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Policing in America

“Police Wall of Shame” is a Policing in America series by Laura Plummer.

 October 15, 2020

Summary

The New York Police Department (NYPD) is the largest police department in the U.S. and the second largest in the world after Tokyo. It has over 36,000 sworn officers, equal to the population of a small city, with approximately one officer for every 233 people.

When the NYPD killed Black man Eric Garner in 2014, it helped transform the hashtag #BlackLivesMatter into a national movement. Since then, the department has not done much to improve its reputation. In fact, its shocking antics continue to dominate headlines. From discriminating against women to planning assaults on protestors, it’s no wonder the NYPD finds itself in our Police Wall of Shame.

Date: June 4, 2020

Incident: Officers assaulted protestors in what was called the “most aggressive police response” to the George Floyd murder protests in the U.S.

Date: August 11, 2020

Incident: A female chief quit and sued the department for rampant gender discrimination. She alleged that women were systematically prevented from reaching top positions.

Date: September 1, 2020

Incident: Officers pushed back against the department’s new disciplinary measures, which are meant to improve transparency and accountability in the department. They complained that such measures would prevent them from doing their jobs.

Date: September 9, 2020

Incident: The president of the sergeants union posted a homophobic tweet about an openly gay city councilman. The councilor called for the union leader’s resignation.

Date: September 10, 2020

Incident: The department continued to promote an officer who was accused of invasive, inappropriate strip searches of Black and Latino men.

Date: September 17, 2020

Incident: Reporting showed that officers were still ticketing street vendors in September, despite Mayor de Blasio’s June declaration that the department would be relieved of this duty.

Date: September 25, 2020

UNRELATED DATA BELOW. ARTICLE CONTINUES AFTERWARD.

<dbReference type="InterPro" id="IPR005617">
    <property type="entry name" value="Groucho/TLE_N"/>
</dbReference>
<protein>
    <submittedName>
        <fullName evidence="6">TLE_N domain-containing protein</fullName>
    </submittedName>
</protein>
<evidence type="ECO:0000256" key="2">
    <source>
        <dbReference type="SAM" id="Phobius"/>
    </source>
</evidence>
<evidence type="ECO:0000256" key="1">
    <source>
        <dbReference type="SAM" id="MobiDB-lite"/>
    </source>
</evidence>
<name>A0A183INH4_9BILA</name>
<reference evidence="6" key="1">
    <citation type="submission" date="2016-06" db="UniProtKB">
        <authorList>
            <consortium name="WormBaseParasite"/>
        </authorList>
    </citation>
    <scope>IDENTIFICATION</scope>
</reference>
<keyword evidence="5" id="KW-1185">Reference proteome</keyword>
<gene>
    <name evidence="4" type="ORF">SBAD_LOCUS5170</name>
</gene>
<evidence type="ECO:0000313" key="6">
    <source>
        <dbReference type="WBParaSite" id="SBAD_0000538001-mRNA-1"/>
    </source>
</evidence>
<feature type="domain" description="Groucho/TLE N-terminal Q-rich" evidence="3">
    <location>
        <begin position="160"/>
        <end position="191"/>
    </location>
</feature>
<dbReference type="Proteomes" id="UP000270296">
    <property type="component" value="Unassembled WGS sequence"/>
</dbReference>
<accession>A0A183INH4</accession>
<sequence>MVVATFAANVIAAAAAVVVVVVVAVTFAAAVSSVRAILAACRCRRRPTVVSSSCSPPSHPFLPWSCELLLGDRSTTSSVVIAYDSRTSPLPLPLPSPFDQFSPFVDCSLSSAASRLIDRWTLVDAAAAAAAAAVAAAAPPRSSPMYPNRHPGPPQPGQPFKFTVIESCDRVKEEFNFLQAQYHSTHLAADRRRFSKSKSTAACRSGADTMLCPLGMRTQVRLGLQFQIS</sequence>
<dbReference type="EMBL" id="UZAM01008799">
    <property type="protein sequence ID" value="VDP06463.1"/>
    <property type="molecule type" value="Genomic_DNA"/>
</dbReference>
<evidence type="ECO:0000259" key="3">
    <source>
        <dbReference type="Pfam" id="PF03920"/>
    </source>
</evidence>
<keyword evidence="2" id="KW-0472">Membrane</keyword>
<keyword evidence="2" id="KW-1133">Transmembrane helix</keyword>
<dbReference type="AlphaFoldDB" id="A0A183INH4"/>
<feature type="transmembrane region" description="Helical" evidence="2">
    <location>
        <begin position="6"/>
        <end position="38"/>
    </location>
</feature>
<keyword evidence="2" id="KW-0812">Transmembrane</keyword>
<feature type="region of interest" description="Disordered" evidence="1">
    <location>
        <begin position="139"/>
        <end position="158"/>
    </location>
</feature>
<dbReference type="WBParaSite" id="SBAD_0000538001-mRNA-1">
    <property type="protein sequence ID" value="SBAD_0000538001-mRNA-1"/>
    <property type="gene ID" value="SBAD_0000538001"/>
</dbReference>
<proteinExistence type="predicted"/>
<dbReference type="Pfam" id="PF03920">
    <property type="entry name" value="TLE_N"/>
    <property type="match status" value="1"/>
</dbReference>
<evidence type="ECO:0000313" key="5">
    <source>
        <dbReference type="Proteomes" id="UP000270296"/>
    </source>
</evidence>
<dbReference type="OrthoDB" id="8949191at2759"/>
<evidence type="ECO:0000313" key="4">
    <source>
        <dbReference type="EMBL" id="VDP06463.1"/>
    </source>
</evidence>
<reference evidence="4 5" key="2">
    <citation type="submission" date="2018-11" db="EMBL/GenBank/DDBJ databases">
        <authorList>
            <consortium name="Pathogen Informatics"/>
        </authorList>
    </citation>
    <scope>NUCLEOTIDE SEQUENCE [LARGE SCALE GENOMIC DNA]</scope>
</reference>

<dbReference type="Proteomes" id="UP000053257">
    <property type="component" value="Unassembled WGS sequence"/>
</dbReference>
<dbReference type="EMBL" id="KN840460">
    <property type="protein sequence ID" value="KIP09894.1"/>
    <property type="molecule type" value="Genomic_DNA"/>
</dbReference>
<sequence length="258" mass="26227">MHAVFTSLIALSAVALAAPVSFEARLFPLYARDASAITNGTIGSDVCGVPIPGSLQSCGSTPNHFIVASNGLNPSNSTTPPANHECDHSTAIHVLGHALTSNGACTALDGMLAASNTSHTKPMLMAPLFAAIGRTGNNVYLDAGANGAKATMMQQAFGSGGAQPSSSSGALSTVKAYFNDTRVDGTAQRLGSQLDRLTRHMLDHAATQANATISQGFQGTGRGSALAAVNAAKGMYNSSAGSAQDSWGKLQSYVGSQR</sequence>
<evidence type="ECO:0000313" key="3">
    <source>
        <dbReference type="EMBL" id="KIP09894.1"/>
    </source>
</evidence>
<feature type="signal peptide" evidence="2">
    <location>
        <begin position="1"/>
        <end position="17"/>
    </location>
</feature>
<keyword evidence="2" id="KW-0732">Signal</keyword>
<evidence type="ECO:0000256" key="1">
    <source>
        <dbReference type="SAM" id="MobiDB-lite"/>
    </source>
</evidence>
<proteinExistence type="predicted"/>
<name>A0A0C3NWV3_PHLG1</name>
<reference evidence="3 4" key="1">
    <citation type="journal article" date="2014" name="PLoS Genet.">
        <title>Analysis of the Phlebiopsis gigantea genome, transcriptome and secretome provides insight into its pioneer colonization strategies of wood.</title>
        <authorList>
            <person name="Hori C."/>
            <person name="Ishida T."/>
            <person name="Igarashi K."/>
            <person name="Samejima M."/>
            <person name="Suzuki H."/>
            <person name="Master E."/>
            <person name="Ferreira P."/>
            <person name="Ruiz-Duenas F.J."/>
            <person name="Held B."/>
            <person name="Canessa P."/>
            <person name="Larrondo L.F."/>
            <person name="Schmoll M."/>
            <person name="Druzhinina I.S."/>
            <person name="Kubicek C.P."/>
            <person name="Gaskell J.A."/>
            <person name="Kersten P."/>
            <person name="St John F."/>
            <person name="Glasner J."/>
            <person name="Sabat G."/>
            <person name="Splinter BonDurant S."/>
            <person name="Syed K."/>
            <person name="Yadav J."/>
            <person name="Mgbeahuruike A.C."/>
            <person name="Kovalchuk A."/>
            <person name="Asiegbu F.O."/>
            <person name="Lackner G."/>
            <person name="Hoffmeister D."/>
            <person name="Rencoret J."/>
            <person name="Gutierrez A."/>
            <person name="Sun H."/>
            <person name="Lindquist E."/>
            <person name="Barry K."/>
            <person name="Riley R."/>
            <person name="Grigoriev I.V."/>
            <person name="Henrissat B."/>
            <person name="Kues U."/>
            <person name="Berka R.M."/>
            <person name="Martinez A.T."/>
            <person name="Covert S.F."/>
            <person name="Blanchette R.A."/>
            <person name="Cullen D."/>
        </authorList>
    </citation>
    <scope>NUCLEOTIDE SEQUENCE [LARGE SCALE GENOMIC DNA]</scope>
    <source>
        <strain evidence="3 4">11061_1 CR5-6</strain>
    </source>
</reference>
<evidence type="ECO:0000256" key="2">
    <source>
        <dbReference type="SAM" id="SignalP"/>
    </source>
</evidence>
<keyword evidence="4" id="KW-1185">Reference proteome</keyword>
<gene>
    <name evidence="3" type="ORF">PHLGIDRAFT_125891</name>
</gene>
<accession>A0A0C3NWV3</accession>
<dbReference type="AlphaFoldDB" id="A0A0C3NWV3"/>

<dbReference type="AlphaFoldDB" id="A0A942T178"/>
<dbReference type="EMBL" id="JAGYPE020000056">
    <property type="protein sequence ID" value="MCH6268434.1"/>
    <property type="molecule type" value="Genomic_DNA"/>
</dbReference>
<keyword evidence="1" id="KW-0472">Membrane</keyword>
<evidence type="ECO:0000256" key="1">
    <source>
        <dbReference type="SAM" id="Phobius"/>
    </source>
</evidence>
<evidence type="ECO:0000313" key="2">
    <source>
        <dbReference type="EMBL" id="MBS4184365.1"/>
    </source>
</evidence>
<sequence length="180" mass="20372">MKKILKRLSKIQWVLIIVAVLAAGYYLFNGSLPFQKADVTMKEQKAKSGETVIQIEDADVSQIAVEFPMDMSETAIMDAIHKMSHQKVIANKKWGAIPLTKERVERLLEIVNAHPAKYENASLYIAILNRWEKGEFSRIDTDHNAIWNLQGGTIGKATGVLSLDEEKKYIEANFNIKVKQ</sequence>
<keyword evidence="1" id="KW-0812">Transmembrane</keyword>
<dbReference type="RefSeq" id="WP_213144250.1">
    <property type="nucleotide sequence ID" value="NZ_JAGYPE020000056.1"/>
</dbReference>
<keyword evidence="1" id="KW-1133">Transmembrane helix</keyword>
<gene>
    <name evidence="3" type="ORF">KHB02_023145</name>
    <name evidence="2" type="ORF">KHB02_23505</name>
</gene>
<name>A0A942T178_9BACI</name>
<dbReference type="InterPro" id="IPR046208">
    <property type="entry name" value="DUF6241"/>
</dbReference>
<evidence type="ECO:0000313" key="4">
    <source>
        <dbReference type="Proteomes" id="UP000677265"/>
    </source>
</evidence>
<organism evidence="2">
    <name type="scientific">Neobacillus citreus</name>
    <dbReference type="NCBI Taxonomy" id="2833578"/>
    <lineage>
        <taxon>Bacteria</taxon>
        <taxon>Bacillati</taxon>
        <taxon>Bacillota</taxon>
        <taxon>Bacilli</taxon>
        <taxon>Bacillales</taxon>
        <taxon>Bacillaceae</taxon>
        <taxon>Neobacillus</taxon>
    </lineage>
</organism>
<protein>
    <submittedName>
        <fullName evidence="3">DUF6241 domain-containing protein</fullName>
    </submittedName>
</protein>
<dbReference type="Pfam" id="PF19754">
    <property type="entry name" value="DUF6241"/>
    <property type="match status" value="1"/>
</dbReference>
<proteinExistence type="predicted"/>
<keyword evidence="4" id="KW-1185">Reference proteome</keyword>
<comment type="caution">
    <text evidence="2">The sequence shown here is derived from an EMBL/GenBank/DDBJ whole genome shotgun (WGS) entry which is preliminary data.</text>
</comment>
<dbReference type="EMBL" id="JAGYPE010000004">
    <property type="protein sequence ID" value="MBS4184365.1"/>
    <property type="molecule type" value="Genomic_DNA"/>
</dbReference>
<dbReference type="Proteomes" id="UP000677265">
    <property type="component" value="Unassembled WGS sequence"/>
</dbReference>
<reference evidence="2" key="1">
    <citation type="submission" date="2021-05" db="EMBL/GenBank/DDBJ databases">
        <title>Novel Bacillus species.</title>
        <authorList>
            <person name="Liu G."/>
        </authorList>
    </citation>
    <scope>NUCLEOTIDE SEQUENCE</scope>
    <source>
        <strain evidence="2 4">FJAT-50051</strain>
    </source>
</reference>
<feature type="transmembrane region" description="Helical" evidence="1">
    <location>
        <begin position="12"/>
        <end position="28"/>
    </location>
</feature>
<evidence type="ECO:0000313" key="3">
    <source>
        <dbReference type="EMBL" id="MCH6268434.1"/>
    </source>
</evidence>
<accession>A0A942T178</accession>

Incident: The department suddenly suspended its funding for a crisis intervention training meant to reduce violent conflict with the mentally ill by teaching officers empathy.

Incident: The state attorney general declared that the department should cease making traffic stops, due to a history of  stops escalating quickly into fatal violence.

Date: September 26, 2020

Incident: Officers aggressively charged at a group of protestors, diners and pedestrians, arresting 12 people. Protestors were responding to having their music equipment seized by the department during a raid of a peaceful art protest earlier in the evening.

Date: September 28, 2020

Incident: An officer was arrested for allegedly punching and pointing a gun at his girlfriend. The officer had a long history of domestic violence and was previously arrested in 2014 for threatening a woman with knives.

Date: September 29, 2020

Incident: Officers refused to wear face masks, despite it being law. Gov. Cuomo pointed out the hypocrisy of a group that is tasked with enforcing mask-wearing and yet refuses to cover their own faces.

Incident: A judge ordered a judicial review into the department’s killing of Eric Garner in 2014. Officers put Garner in a chokehold despite the fact the chokehold had been banned since 1993.

Date: September 30, 2020

Incident: A report revealed that the department planned the assault on protestors on June 4 (see above.) The attack was led by the highest-ranking uniformed officer on the force.

Incident: The department was lambasted by a former officer. The man uploaded a video in which he criticized its modern tactics and militarism, comparing it to the Call of Duty video game.

Date: October 2, 2020

Incident: Several dozen officers dressed in riot gear disrupted an outdoor concert. Neighbors were shocked, stating they had never seen such an overwhelming show of force.

Incident: The department broke the law by failing to enforce illegal placard parking. Officers are required to investigate placard abuse and turn the evidence over to the Department of Investigation.

Analysis

In early summer 2020, New York City saw an increase in protests against police brutality and calls to defund the NYPD. While these outward demonstrations seem to have waned in recent months, local advocacy groups like Brooklyn Movement Center, Communities United for Police Reform (CPR) and The Gathering for Justice are still hard at work organizing for tangible change in policing.

One way in which residents can have their voices heard is by voting in the city’s 2021 elections. Up for election are mayor, city councilors, public advocate, borough presidents and district attorneys. New Yorkers are urged to support progressive candidates who back comprehensive police reform. A list of current candidates can be found here.

Resistance Resources


This brief was compiled by Laura Plummer. To add an incident involving the NYPD to this article, please contact me@lauraplummer.me.

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